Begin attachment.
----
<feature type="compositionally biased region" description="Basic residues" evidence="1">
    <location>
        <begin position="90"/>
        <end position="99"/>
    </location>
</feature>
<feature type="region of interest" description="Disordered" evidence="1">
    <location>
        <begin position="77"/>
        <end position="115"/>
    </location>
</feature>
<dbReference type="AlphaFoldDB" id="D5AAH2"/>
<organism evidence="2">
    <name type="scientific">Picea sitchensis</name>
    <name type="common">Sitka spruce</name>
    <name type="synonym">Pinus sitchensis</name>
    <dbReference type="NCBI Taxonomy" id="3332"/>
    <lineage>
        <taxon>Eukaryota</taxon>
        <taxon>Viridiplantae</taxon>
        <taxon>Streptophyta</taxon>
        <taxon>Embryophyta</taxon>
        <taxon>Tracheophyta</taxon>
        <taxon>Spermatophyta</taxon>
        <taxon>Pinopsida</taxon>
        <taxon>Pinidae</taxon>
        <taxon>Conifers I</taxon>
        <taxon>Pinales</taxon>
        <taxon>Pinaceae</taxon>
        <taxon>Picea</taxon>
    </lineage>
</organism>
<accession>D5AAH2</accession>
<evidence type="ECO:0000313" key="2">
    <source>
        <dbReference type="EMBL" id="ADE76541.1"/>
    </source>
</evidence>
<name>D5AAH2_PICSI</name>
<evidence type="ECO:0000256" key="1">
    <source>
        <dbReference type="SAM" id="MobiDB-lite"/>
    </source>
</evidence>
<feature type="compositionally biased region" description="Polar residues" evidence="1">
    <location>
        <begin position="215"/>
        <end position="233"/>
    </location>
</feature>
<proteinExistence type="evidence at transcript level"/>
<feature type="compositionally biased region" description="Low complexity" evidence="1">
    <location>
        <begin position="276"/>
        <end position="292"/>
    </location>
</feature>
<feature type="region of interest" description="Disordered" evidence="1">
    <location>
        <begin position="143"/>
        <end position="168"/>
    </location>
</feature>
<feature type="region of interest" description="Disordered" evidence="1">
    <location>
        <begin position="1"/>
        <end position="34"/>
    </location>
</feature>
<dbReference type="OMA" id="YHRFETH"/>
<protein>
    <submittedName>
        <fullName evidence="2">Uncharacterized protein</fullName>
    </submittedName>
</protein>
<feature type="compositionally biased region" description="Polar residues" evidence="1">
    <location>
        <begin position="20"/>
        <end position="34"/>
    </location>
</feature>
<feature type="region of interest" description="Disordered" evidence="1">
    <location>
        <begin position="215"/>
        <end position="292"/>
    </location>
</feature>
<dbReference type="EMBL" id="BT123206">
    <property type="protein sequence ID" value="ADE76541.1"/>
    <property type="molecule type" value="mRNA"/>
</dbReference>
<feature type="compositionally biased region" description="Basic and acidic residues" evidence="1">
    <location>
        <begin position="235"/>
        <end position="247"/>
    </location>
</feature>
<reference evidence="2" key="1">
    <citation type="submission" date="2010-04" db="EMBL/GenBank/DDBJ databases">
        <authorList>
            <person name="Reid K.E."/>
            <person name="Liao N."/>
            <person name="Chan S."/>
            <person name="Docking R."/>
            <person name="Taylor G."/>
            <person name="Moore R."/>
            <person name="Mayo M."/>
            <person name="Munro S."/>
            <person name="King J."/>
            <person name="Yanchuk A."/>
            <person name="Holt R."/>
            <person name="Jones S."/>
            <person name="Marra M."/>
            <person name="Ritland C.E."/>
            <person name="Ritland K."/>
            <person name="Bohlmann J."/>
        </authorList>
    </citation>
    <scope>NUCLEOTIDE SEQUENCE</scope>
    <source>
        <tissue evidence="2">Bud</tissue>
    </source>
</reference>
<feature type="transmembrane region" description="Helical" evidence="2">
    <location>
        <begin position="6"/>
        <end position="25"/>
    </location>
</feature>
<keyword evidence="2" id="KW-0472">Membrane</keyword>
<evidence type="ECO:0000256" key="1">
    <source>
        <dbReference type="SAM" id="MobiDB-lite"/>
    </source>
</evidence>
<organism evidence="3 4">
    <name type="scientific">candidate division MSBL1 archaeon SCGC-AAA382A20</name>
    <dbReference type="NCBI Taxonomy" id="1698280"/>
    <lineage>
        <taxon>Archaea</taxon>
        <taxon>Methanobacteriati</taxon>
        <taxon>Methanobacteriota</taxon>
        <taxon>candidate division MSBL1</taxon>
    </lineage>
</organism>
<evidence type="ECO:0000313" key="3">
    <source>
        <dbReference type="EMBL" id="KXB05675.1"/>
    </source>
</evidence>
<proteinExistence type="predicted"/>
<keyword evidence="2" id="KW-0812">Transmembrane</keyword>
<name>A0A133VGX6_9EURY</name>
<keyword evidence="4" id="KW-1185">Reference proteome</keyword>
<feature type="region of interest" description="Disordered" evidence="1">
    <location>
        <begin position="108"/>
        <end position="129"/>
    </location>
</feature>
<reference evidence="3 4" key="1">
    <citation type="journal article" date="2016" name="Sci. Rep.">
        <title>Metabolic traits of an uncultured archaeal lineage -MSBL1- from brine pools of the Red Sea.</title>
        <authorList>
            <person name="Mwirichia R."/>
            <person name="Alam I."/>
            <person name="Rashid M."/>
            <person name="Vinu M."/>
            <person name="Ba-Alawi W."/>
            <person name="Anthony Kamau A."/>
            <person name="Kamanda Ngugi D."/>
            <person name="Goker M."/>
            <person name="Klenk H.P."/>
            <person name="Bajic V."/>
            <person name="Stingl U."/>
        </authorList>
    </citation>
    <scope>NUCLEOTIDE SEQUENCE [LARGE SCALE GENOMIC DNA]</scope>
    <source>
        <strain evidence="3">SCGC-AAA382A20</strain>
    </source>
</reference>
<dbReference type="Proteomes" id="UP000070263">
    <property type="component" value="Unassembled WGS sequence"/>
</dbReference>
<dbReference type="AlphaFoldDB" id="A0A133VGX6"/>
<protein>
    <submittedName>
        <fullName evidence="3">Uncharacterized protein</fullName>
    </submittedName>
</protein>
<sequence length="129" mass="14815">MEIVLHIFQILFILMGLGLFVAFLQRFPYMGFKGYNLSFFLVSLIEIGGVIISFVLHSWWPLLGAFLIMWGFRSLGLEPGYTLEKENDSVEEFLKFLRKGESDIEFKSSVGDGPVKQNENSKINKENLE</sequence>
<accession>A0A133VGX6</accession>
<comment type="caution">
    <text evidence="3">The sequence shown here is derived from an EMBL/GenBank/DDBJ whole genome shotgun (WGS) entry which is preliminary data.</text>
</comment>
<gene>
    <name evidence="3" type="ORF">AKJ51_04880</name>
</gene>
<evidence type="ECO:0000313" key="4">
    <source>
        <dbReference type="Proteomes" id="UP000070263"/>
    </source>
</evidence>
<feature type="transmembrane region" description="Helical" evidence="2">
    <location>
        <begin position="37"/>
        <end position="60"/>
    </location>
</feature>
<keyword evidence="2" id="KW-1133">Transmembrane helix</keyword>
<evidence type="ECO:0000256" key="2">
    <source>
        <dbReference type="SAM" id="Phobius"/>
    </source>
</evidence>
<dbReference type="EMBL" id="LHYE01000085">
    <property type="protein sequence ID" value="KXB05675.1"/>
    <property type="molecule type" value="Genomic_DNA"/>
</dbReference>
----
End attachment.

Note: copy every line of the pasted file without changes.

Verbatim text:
<feature type="compositionally biased region" description="Basic residues" evidence="1">
    <location>
        <begin position="90"/>
        <end position="99"/>
    </location>
</feature>
<feature type="region of interest" description="Disordered" evidence="1">
    <location>
        <begin position="77"/>
        <end position="115"/>
    </location>
</feature>
<dbReference type="AlphaFoldDB" id="D5AAH2"/>
<organism evidence="2">
    <name type="scientific">Picea sitchensis</name>
    <name type="common">Sitka spruce</name>
    <name type="synonym">Pinus sitchensis</name>
    <dbReference type="NCBI Taxonomy" id="3332"/>
    <lineage>
        <taxon>Eukaryota</taxon>
        <taxon>Viridiplantae</taxon>
        <taxon>Streptophyta</taxon>
        <taxon>Embryophyta</taxon>
        <taxon>Tracheophyta</taxon>
        <taxon>Spermatophyta</taxon>
        <taxon>Pinopsida</taxon>
        <taxon>Pinidae</taxon>
        <taxon>Conifers I</taxon>
        <taxon>Pinales</taxon>
        <taxon>Pinaceae</taxon>
        <taxon>Picea</taxon>
    </lineage>
</organism>
<accession>D5AAH2</accession>
<evidence type="ECO:0000313" key="2">
    <source>
        <dbReference type="EMBL" id="ADE76541.1"/>
    </source>
</evidence>
<name>D5AAH2_PICSI</name>
<evidence type="ECO:0000256" key="1">
    <source>
        <dbReference type="SAM" id="MobiDB-lite"/>
    </source>
</evidence>
<feature type="compositionally biased region" description="Polar residues" evidence="1">
    <location>
        <begin position="215"/>
        <end position="233"/>
    </location>
</feature>
<proteinExistence type="evidence at transcript level"/>
<feature type="compositionally biased region" description="Low complexity" evidence="1">
    <location>
        <begin position="276"/>
        <end position="292"/>
    </location>
</feature>
<feature type="region of interest" description="Disordered" evidence="1">
    <location>
        <begin position="143"/>
        <end position="168"/>
    </location>
</feature>
<feature type="region of interest" description="Disordered" evidence="1">
    <location>
        <begin position="1"/>
        <end position="34"/>
    </location>
</feature>
<dbReference type="OMA" id="YHRFETH"/>
<protein>
    <submittedName>
        <fullName evidence="2">Uncharacterized protein</fullName>
    </submittedName>
</protein>
<feature type="compositionally biased region" description="Polar residues" evidence="1">
    <location>
        <begin position="20"/>
        <end position="34"/>
    </location>
</feature>
<feature type="region of interest" description="Disordered" evidence="1">
    <location>
        <begin position="215"/>
        <end position="292"/>
    </location>
</feature>
<dbReference type="EMBL" id="BT123206">
    <property type="protein sequence ID" value="ADE76541.1"/>
    <property type="molecule type" value="mRNA"/>
</dbReference>
<feature type="compositionally biased region" description="Basic and acidic residues" evidence="1">
    <location>
        <begin position="235"/>
        <end position="247"/>
    </location>
</feature>
<reference evidence="2" key="1">
    <citation type="submission" date="2010-04" db="EMBL/GenBank/DDBJ databases">
        <authorList>
            <person name="Reid K.E."/>
            <person name="Liao N."/>
            <person name="Chan S."/>
            <person name="Docking R."/>
            <person name="Taylor G."/>
            <person name="Moore R."/>
            <person name="Mayo M."/>
            <person name="Munro S."/>
            <person name="King J."/>
            <person name="Yanchuk A."/>
            <person name="Holt R."/>
            <person name="Jones S."/>
            <person name="Marra M."/>
            <person name="Ritland C.E."/>
            <person name="Ritland K."/>
            <person name="Bohlmann J."/>
        </authorList>
    </citation>
    <scope>NUCLEOTIDE SEQUENCE</scope>
    <source>
        <tissue evidence="2">Bud</tissue>
    </source>
</reference>
<feature type="transmembrane region" description="Helical" evidence="2">
    <location>
        <begin position="6"/>
        <end position="25"/>
    </location>
</feature>
<keyword evidence="2" id="KW-0472">Membrane</keyword>
<evidence type="ECO:0000256" key="1">
    <source>
        <dbReference type="SAM" id="MobiDB-lite"/>
    </source>
</evidence>
<organism evidence="3 4">
    <name type="scientific">candidate division MSBL1 archaeon SCGC-AAA382A20</name>
    <dbReference type="NCBI Taxonomy" id="1698280"/>
    <lineage>
        <taxon>Archaea</taxon>
        <taxon>Methanobacteriati</taxon>
        <taxon>Methanobacteriota</taxon>
        <taxon>candidate division MSBL1</taxon>
    </lineage>
</organism>
<evidence type="ECO:0000313" key="3">
    <source>
        <dbReference type="EMBL" id="KXB05675.1"/>
    </source>
</evidence>
<proteinExistence type="predicted"/>
<keyword evidence="2" id="KW-0812">Transmembrane</keyword>
<name>A0A133VGX6_9EURY</name>
<keyword evidence="4" id="KW-1185">Reference proteome</keyword>
<feature type="region of interest" description="Disordered" evidence="1">
    <location>
        <begin position="108"/>
        <end position="129"/>
    </location>
</feature>
<reference evidence="3 4" key="1">
    <citation type="journal article" date="2016" name="Sci. Rep.">
        <title>Metabolic traits of an uncultured archaeal lineage -MSBL1- from brine pools of the Red Sea.</title>
        <authorList>
            <person name="Mwirichia R."/>
            <person name="Alam I."/>
            <person name="Rashid M."/>
            <person name="Vinu M."/>
            <person name="Ba-Alawi W."/>
            <person name="Anthony Kamau A."/>
            <person name="Kamanda Ngugi D."/>
            <person name="Goker M."/>
            <person name="Klenk H.P."/>
            <person name="Bajic V."/>
            <person name="Stingl U."/>
        </authorList>
    </citation>
    <scope>NUCLEOTIDE SEQUENCE [LARGE SCALE GENOMIC DNA]</scope>
    <source>
        <strain evidence="3">SCGC-AAA382A20</strain>
    </source>
</reference>
<dbReference type="Proteomes" id="UP000070263">
    <property type="component" value="Unassembled WGS sequence"/>
</dbReference>
<dbReference type="AlphaFoldDB" id="A0A133VGX6"/>
<protein>
    <submittedName>
        <fullName evidence="3">Uncharacterized protein</fullName>
    </submittedName>
</protein>
<sequence length="129" mass="14815">MEIVLHIFQILFILMGLGLFVAFLQRFPYMGFKGYNLSFFLVSLIEIGGVIISFVLHSWWPLLGAFLIMWGFRSLGLEPGYTLEKENDSVEEFLKFLRKGESDIEFKSSVGDGPVKQNENSKINKENLE</sequence>
<accession>A0A133VGX6</accession>
<comment type="caution">
    <text evidence="3">The sequence shown here is derived from an EMBL/GenBank/DDBJ whole genome shotgun (WGS) entry which is preliminary data.</text>
</comment>
<gene>
    <name evidence="3" type="ORF">AKJ51_04880</name>
</gene>
<evidence type="ECO:0000313" key="4">
    <source>
        <dbReference type="Proteomes" id="UP000070263"/>
    </source>
</evidence>
<feature type="transmembrane region" description="Helical" evidence="2">
    <location>
        <begin position="37"/>
        <end position="60"/>
    </location>
</feature>
<keyword evidence="2" id="KW-1133">Transmembrane helix</keyword>
<evidence type="ECO:0000256" key="2">
    <source>
        <dbReference type="SAM" id="Phobius"/>
    </source>
</evidence>
<dbReference type="EMBL" id="LHYE01000085">
    <property type="protein sequence ID" value="KXB05675.1"/>
    <property type="molecule type" value="Genomic_DNA"/>
</dbReference>